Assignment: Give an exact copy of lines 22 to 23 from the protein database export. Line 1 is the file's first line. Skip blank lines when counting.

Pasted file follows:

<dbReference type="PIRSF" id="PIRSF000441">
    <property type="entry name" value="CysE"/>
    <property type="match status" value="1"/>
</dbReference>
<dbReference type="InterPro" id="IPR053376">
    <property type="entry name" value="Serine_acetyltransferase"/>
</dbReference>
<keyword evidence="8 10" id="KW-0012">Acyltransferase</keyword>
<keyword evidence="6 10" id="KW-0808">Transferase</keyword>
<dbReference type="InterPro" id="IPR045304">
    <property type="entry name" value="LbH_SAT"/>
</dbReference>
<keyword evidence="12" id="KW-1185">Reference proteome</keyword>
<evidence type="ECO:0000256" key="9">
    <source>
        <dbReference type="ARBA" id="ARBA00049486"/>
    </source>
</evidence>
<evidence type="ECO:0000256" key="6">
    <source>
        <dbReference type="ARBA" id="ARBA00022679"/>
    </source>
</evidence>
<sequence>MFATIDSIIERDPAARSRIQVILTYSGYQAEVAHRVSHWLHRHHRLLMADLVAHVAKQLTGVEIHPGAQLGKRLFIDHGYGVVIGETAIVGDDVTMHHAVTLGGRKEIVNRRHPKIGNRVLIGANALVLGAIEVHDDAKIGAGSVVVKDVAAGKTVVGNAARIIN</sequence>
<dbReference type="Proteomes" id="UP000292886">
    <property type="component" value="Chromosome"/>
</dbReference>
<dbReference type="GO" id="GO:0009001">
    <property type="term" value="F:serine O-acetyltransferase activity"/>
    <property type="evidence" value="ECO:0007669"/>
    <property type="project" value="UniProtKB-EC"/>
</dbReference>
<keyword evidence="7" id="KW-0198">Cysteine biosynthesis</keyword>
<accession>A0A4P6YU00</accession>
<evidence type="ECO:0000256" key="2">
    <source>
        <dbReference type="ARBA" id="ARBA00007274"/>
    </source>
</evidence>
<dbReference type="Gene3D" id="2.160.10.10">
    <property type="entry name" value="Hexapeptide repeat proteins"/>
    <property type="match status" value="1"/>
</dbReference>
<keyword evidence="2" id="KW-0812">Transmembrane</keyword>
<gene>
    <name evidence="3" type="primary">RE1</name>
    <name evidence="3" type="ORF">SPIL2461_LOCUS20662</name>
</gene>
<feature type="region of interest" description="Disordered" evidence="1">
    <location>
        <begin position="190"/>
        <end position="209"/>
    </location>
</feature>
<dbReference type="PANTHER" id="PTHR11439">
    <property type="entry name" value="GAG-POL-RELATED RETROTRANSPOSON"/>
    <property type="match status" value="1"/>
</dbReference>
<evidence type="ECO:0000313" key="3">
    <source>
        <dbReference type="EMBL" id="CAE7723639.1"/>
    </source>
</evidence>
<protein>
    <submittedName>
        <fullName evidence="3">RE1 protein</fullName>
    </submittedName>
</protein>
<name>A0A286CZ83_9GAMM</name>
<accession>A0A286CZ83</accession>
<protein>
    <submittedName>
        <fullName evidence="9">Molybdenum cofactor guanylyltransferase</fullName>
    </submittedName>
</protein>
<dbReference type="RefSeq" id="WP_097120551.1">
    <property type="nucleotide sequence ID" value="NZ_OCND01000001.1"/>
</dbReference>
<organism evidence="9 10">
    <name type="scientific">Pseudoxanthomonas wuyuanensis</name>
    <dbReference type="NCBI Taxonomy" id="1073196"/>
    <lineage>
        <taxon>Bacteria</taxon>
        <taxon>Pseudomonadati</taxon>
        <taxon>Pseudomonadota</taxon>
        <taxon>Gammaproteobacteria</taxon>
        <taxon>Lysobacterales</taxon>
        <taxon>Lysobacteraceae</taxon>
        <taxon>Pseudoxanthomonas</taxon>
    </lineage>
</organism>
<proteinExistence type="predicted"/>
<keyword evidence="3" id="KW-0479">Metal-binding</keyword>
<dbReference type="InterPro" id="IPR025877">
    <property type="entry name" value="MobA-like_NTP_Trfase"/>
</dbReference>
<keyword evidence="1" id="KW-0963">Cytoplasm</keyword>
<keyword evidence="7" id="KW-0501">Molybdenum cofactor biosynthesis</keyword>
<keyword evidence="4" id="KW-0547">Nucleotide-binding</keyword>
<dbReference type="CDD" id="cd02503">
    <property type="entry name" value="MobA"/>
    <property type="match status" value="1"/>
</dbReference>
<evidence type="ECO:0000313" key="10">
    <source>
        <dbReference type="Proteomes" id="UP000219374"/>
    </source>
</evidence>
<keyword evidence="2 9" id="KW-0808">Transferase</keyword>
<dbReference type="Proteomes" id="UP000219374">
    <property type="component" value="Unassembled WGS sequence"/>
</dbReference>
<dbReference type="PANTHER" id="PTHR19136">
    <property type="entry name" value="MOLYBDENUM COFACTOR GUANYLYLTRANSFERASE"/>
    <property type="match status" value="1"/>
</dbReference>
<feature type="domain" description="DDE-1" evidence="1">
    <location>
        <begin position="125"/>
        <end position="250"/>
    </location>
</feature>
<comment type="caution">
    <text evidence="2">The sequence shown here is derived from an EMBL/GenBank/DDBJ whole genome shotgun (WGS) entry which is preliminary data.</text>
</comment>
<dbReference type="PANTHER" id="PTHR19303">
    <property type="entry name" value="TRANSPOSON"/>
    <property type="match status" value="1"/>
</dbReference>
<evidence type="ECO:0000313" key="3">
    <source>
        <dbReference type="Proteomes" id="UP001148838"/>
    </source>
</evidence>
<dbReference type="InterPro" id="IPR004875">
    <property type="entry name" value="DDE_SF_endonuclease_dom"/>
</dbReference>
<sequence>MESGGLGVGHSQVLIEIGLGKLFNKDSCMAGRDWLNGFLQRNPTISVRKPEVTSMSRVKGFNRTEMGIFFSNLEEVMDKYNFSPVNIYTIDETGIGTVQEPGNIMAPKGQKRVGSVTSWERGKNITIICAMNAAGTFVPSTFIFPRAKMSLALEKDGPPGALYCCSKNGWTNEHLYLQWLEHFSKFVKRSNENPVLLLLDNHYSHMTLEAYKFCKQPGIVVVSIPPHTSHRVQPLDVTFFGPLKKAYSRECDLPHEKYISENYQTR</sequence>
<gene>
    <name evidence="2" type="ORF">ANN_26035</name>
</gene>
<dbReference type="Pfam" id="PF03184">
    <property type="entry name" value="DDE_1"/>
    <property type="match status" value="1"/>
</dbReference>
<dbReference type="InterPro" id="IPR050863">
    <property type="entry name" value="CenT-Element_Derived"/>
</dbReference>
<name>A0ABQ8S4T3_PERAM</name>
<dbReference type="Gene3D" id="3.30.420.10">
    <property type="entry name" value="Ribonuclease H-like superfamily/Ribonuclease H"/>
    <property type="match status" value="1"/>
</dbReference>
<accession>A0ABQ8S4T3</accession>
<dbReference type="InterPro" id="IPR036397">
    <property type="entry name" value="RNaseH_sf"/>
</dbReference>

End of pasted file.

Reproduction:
    </source>
</evidence>